The end of UIM deaths? - GM Forum - Buick, Cadillac, Chev, Olds, GMC & Pontiac chat


1992-1999 Series I L27 (1992-1994 SE,SLE, SSE) & Series II L36 (1995-1999 SE, SSE, SLE) and common problems for the Series I and II L67 (all supercharged models 92-99) Including Olds 88's, Olds LSS's and Buick Lesabres Please use General Chat for non-mechanical issues, and Performance and Brainstorming for improvements.

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Old 10-04-2007, 08:06 AM   #1
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Default The end of UIM deaths?

While punching out my response to bill buttermore in the 'Intake plenum still usefull??' thread (http://www.bonnevilleclub.com/forum/...ic.php?t=86576), I started looking for part prints to verify the distance between the EGR passage and the coolant passages in the UIM. I didn't have much in the way of luck in my quick search (long story), but I did stumble on to something I did not expect to see.

I pulled up the first LIM drawing I could open (long story again), an assembly drawing, showing the LIM and a few other parts (like the EGR stovepipe and bypass fittings).

It was missing something.

Something quite important. Or not, as it were.

There'* no coolant flow to the upper intake! None. Nada. No holes.

Talk about the easiest solution for fixing UIM failures, eh?

Now, that said, I'm not going to provide the P/N at this time, because I don't have access at the moment to the non-assembly drawing - the one with all of the details - things like - have they moved anything else that'* important to us?

I want to purchase one and have it in my hands (and do a test fit) before I have anyone else go out and spend money on this. The good news is that they're available in SPO right now (meaning a dealer can get a hold of it, as can GMPD). Cost to dealers is around $190.

Just checked GMPD, with their super-ridiculous way of calculating shipping based on the most expensive item in your cart, and the total will come to 240 if you do it through them. So it'll still cost more than a sleeved UIM, but it would deff. be the end of our UIM failures.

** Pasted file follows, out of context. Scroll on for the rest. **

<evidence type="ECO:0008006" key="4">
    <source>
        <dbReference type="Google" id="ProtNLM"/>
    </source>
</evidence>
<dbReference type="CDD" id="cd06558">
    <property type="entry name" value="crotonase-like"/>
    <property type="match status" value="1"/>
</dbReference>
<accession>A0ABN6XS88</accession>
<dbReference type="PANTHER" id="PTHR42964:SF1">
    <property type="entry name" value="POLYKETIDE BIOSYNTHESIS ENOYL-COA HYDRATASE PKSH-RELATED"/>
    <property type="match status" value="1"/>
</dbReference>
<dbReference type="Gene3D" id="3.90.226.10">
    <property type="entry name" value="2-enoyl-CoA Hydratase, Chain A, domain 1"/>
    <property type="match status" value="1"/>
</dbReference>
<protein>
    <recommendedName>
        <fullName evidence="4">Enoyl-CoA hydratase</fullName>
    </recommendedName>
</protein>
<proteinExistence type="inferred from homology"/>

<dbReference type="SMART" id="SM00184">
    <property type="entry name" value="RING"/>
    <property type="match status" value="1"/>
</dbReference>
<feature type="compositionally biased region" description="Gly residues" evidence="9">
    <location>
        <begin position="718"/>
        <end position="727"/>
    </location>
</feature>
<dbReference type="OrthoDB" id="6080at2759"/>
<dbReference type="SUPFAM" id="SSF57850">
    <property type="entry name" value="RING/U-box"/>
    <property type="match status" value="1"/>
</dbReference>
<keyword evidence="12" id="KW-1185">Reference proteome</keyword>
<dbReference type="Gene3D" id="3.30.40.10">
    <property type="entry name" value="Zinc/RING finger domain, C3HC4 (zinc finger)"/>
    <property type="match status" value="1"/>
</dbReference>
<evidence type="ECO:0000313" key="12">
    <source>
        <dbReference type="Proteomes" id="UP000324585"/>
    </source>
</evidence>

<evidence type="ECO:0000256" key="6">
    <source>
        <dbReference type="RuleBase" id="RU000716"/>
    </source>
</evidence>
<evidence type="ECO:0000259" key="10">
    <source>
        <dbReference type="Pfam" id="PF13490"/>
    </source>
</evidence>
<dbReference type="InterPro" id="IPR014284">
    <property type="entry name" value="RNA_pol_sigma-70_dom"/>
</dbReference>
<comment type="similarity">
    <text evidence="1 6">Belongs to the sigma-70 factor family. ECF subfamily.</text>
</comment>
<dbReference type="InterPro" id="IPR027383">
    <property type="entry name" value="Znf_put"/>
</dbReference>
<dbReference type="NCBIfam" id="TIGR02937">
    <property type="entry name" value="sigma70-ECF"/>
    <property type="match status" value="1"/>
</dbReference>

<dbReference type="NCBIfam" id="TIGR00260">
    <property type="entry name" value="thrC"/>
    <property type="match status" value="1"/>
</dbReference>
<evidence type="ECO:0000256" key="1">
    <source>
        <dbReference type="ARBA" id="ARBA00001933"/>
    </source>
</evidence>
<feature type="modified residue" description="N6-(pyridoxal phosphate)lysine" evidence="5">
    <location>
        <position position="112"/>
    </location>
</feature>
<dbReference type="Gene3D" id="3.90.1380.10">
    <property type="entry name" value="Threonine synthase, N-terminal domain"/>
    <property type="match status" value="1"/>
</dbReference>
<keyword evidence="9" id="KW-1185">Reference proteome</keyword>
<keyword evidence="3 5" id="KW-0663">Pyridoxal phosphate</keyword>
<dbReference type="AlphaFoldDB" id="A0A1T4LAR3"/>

And based on the dates on the drawings, current production is running this - so if you can find a 3800 made w/in the last few months, you can find this LIM...

Any chance people want to pool together some $$ to pick one of these up to verify fit? I don't have a spare $200 laying around in the budget (especially since I don't actually own a 3800 any more), but I do have access to a) SPO pricing, b) a dead 3800 (my mom'*) in need of a fix, and c) another 3800 owned by a relative that could be used instead...
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Old 10-04-2007, 08:10 AM   #2
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Matt..are you saying that they essentially blocked the coolant passages (by not machining them) or redesigned the manifold enough to change the coolant flow and didn't machine them in?
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Old 10-04-2007, 08:27 AM   #3
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Right now it looks like they've blocked the old coolant ports by not even including them in the casting... i.e. there are no coolant ports for coolant to enter the UIM. The rest of the cooling circuit appears to be in place. This would be akin to the plugging of the LIM, without the air gap worries.

I'm trying to arrange a quick tour of Plant 36 at Flint North for this afternoon for me to get a closer look, so I can provide a better answer as to what all they've done. With only the assembly drawing, I can't tell if they've changed any other portion of the cooling system.